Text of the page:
rn- regarding the development of an effective global movement…


Richard Moore

Dear rn,

Only July 30, I sent out a posting entitled "rn- broadbased actions against
globalization".  In that was a speech by Thomas Kocherry, and a mention of
the National Alliance of Peoples Movements (NAPM).  These two paragraphs,
in particular, started me thinking about movement strategy...

    For the first time such a mass campaign is taking place. The
    victims of globalisation are asserting their rightful place
    in this planet. We feel an urgent need to create a new
    paradigm of development and politics, a paradigm in which
    all human beings have the right to live, with equal access
    to the resources and opportunities.

    About the writer: Thomas Kocherry, an Indian priest, lawyer
    and trade union leader, is a prominent leader of the
    traditional fisherpeople's movement in his country. He is
    one of the moving forces behind the World Forum of
    Fish-harvesters and Fishworkers and can be contacted via
    email at: •••@••.•••

I've written in the past that a successful movement against globalization
must be based in the West, since that's where the overwhelming power is.

On the other hand, I must acknowledge that Western populations are the
least likely to get stirred up over the fundamental issues.  The 'slow
boiling' approach is very effective - conditions in the West aren't
declining precipitously enough for ordinary people to feel a sense of
urgent danger to their own way of life.  Also effective is the power of the
media over Western minds.  As we recently observed re/Yugoslavia, the media
is capable of 'selling' almost any interpretation of events it chooses -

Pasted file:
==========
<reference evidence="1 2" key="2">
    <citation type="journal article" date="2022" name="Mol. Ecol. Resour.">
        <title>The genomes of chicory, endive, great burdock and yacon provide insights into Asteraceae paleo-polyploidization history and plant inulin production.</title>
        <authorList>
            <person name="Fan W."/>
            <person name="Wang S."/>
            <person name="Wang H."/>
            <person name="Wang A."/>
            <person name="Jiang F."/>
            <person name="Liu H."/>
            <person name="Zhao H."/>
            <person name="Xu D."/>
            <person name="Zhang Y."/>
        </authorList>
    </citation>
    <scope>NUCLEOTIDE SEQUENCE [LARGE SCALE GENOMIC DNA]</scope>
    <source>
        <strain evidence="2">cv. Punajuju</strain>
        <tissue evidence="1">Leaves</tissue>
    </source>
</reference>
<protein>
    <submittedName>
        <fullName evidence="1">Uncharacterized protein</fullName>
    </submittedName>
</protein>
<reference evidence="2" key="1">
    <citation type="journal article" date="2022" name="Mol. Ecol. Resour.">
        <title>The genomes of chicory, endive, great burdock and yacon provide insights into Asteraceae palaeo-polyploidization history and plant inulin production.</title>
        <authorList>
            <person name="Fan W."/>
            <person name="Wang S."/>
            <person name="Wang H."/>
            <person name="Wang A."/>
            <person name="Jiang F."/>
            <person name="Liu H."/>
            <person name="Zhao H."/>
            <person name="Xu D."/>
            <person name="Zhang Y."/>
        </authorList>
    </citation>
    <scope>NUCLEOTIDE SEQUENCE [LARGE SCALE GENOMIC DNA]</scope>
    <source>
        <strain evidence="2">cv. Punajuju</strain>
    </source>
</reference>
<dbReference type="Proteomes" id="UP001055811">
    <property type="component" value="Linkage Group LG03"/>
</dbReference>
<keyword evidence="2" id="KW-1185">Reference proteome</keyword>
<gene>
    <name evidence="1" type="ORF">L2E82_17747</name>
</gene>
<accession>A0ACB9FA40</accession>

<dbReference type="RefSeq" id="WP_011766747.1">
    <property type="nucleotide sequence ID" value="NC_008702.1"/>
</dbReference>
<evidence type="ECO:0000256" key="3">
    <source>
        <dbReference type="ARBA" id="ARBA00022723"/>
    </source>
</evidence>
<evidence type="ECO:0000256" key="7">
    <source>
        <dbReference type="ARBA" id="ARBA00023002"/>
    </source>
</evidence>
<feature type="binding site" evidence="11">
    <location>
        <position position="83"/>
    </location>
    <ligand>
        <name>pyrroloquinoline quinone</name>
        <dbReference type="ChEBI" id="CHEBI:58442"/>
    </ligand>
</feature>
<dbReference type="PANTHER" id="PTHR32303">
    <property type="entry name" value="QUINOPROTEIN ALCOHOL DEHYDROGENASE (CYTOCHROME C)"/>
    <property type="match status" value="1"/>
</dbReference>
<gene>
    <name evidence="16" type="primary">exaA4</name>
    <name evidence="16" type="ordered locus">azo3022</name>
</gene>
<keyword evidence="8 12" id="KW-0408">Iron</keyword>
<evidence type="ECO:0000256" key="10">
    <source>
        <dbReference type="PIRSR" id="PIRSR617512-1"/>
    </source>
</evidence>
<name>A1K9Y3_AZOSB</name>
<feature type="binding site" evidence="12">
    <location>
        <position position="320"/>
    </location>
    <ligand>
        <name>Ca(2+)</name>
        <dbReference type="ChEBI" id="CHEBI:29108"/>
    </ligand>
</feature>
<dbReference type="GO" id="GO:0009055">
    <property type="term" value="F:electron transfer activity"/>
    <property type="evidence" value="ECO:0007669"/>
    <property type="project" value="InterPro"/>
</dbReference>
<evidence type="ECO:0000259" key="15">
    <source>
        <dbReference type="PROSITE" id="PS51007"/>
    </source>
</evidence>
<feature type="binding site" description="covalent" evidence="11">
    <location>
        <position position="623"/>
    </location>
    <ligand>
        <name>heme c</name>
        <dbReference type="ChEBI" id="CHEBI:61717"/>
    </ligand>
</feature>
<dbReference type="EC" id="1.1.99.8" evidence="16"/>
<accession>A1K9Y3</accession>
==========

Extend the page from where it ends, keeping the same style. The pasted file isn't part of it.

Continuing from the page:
irregardless of what the facts might be.

In the third world, however, media repitition of Big Lies is not so
effective.  The realities of globalization are 'in the face' of third-word
peoples and there is a much broader constituency there for radical analysis
and for effective collective action.  I receive mailings from several
third-world groups who are involved in struggle, and most of them seem to
be very sensible people with a clear understanding of their situation and a
strong dedication to working for change.

I believe there are some lessons we can draw from the US Civil Rights
Movement of the sixties.  The movement began in the South, among those most
directly effected, but it gained its overwhelming political power only when
Northerners (who were considerably more numerous) responded sympathetically
and demanded reform.  The movement could not have begun in the North but,
in the final analysis, it could only be won in the North.

For better or for worse, Western populations seem to be strongly motivated
by sympathy for perceived underdogs.  This tendency is systematically
exploited by our elite leaders - whenever they want to wreak havoc, they
always gen up some underdog whom they can pretend to be 'saving'.
(Remember the baby-incubator scam?  Or the poor, innocent KLA?  Or the
'endangered students' in Grenada?)


I'd like to invite discussion on the following line of thinking...  Perhaps
the third world is the most likely source of a strong global movement
against globalization - or more accurately, _for global democracy,
self-determination, and sustainability.  Perhaps the most likely path for
the movement to follow is to first become strong and unified in the third
world, and for Westerners to be drawn in primarily out of sympathetic
support.  Once engaged, Westerners would find themselves confronting the
political hegemony of the capitalist elite in their own societies, and
perhaps this would encourage the necessary degree of 'radicalization' to
complete the creation a deeply committed and potent global movement for
societal transformation.

I'd like to hear people's thoughts on this scenario.  If it holds water, I
could imagine some new and different directions for Western organizing
aimed at accelerating the development this particular scenario.

Consider, for example, how those of us in the West could best support and
synergize with the heroic efforts of people like Thomas Kocherry and his



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